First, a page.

How Mercedes hopes to snare younger buyers for the CLA

Mercedes-Benz CLA

Will the CLA help Mercedes to tap into a younger, more tech-friendly audience?

New compact coupé’s reveal at technology-based exhibition highlights ambitions for more youth appeal

How big is Texas? If you’ve ever wondered, good news: you’ll soon be able to Ask Mercedes.

Next question: why did Mercedes-Benz choose to launch the new CLA at the Consumer Electronics Show technology event in Las Vegas rather than at the Detroit motor show that takes place next week? I’ll field that one: because of the car’s younger, tech-friendly audience.

The CLA has been key to Mercedes increasing its appeal among more youthful buyers, particularly in the US, where the average CLA customer is 10 years younger than for any of its other models. In Europe, the average age of a CLA customer is also younger than for any other Mercedes, and half of all buyers of one previously owned another car firm’s vehicle. Crucially, according to Mercedes, 75% of CLA customers went on to buy another Mercedes as their next vehicle. 

In other words, it is a conquest car, allowing Mercedes to win over younger customers – who could go on to buy several more of the firm’s cars. Reaching a more youthful market means pitching the CLA at a smartphone-savvy, Netflix-loving, internet-dwelling audience. So, as a result, Mercedes has packed the CLA with plenty of tech. Like the related A-Class, it receives infotainment systems previously only seen on the S-Class, including a host of advanced features.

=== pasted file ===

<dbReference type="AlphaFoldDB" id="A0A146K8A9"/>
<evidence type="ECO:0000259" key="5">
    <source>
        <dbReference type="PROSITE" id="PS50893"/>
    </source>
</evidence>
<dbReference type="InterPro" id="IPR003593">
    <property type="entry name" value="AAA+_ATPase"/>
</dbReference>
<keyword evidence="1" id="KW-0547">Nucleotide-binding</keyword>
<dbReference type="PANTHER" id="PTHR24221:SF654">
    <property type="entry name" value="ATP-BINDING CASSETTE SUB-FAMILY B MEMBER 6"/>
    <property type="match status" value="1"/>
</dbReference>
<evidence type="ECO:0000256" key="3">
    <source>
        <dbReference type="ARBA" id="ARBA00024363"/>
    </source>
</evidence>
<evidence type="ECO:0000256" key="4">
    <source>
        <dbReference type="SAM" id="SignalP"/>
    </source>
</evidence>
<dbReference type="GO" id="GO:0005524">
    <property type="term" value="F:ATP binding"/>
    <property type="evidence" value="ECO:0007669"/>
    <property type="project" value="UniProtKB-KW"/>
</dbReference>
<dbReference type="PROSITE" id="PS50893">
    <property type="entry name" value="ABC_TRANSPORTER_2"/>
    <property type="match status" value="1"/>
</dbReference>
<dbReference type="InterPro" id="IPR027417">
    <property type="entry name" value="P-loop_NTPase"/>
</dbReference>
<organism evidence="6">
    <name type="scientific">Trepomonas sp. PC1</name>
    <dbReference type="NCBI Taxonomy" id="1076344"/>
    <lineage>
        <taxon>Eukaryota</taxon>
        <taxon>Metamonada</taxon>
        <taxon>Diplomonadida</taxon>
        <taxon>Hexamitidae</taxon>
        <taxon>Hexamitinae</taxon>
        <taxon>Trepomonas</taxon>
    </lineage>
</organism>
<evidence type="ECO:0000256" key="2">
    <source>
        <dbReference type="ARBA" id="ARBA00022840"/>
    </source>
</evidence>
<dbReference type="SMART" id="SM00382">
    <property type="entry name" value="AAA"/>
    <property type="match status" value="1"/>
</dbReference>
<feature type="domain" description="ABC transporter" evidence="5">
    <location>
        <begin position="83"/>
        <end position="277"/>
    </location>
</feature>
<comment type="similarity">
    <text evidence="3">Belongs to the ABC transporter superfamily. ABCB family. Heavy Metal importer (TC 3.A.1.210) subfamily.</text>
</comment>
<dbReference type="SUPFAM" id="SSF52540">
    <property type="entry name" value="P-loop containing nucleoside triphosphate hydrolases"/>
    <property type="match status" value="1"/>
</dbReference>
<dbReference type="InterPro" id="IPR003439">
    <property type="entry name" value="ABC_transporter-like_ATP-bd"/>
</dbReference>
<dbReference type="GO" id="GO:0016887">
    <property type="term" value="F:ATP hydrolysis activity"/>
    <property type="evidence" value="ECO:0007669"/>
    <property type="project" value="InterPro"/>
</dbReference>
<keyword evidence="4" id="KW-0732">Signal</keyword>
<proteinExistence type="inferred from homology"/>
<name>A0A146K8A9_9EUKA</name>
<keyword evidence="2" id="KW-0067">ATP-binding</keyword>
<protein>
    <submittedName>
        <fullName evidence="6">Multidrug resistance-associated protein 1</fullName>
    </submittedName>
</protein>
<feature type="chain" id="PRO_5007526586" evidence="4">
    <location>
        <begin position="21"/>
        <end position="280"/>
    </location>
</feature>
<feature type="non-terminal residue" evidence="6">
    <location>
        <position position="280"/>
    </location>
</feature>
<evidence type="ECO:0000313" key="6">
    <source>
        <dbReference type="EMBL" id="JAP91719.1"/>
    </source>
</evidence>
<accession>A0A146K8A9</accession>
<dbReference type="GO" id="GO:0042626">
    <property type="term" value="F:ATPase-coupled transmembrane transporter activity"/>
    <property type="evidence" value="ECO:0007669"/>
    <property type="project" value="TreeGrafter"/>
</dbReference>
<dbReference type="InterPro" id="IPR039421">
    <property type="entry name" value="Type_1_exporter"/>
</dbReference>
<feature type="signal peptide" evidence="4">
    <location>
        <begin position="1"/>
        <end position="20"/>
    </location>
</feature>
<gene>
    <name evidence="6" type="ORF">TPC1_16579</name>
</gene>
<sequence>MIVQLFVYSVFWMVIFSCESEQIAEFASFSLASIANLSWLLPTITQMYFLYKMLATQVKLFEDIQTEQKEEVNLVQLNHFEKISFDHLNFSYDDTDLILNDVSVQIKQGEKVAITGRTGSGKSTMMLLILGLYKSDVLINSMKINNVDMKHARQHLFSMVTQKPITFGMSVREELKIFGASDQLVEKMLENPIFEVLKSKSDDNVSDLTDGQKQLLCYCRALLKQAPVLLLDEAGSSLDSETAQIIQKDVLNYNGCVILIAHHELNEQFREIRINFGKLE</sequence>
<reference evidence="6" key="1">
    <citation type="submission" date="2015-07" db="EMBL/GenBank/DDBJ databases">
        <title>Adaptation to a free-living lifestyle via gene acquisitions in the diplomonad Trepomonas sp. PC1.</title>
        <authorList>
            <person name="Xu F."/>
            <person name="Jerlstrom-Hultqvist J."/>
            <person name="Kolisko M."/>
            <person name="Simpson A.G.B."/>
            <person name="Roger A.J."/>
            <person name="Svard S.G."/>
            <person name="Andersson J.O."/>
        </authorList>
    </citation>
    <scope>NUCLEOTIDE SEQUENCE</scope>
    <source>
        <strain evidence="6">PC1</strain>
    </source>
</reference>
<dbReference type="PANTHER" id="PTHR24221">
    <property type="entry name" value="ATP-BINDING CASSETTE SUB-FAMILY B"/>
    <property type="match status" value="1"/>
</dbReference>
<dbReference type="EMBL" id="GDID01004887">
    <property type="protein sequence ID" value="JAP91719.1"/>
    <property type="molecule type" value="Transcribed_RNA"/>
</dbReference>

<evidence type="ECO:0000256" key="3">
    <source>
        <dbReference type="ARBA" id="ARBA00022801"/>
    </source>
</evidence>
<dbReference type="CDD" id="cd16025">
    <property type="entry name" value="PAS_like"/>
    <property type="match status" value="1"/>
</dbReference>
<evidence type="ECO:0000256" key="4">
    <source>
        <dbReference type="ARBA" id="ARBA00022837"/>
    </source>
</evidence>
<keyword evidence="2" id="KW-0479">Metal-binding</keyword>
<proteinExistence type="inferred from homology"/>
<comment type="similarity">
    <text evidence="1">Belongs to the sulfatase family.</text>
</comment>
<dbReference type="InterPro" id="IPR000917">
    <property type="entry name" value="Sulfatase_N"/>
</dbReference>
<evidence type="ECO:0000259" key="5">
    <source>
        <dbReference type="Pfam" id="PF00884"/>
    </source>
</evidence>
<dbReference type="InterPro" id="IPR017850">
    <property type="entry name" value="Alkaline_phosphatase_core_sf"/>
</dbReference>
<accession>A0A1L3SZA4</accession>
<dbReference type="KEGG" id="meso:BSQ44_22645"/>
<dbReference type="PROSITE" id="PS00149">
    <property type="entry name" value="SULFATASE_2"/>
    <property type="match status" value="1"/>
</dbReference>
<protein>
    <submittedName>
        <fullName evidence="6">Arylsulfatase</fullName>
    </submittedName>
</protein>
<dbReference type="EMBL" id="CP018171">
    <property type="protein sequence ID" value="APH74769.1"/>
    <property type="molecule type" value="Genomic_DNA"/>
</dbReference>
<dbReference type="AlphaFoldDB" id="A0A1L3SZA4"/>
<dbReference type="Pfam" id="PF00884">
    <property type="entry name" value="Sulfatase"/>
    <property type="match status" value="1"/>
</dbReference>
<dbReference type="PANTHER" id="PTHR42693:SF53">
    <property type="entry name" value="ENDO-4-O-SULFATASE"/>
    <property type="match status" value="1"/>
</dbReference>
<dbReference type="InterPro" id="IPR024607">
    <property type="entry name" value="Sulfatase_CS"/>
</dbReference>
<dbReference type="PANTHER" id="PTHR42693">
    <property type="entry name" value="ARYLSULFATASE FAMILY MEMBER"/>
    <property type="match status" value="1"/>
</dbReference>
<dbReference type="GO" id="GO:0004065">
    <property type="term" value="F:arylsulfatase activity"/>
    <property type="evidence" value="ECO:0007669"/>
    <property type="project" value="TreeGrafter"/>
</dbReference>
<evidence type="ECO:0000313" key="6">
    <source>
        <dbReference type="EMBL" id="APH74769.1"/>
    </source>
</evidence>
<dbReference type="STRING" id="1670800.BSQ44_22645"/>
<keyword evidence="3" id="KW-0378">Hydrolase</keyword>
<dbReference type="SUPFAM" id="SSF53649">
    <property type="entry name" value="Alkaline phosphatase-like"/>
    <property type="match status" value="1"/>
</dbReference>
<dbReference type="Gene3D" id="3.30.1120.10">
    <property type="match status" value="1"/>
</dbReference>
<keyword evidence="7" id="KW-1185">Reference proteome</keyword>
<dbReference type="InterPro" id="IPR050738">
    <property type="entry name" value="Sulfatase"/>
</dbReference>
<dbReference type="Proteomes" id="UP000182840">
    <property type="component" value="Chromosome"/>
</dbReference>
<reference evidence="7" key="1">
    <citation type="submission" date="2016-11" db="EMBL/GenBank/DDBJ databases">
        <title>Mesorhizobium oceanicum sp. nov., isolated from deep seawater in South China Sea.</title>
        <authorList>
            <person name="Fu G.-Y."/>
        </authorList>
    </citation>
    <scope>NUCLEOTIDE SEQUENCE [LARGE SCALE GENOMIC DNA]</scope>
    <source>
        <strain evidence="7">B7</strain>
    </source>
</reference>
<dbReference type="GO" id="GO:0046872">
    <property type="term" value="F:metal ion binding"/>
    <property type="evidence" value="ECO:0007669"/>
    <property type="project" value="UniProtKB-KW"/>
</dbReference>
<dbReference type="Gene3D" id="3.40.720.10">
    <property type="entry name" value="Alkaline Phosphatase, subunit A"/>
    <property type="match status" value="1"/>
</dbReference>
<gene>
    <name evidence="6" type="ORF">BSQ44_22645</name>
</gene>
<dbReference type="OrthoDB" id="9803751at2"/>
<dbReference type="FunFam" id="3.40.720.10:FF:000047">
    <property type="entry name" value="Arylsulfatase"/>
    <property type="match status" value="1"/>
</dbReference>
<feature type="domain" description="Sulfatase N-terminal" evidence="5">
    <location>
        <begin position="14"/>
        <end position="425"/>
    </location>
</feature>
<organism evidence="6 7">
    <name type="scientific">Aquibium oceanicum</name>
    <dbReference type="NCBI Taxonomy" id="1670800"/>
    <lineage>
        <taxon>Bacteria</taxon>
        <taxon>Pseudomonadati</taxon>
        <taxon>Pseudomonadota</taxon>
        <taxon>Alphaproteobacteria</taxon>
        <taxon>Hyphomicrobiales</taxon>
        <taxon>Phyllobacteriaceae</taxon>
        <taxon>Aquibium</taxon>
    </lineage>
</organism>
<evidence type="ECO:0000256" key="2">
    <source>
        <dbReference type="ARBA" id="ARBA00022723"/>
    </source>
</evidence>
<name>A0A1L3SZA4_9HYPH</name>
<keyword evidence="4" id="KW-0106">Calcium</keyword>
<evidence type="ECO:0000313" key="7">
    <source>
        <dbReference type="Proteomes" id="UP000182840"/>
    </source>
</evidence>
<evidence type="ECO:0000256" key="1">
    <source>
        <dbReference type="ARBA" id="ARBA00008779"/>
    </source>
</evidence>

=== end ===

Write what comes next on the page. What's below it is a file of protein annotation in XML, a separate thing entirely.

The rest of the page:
So the reading lights can be controlled by waving a hand near the rear-view mirrow, an ‘energising coach’ system can sync with a Mercedes-Benz Vivoactive or Garmin smartwatch to recommend comfort settings (and even display driver’s pulses in the media display), and there’s the latest version of the Mercedes-Benz User Experience (MBUX) infotainment system.

That system includes the most advanced version of its Ask Mercedes system, which, the company says, can now respond to “more complex queries”. In its CLA press materials, the firm provided examples of such questions, which include how has the Apple share price performed compared with Microsoft, what is the square root of three and, yes, exactly how big Texas is (it’s 268,581 square miles, if you were wondering).

Okay, it’s not quite KITT, but it’s an intriguing step. Will the ability to ask your car complex queries add appeal to customers used to talking to their phones? Hmmm, that’s one to ask Mercedes in a few years…

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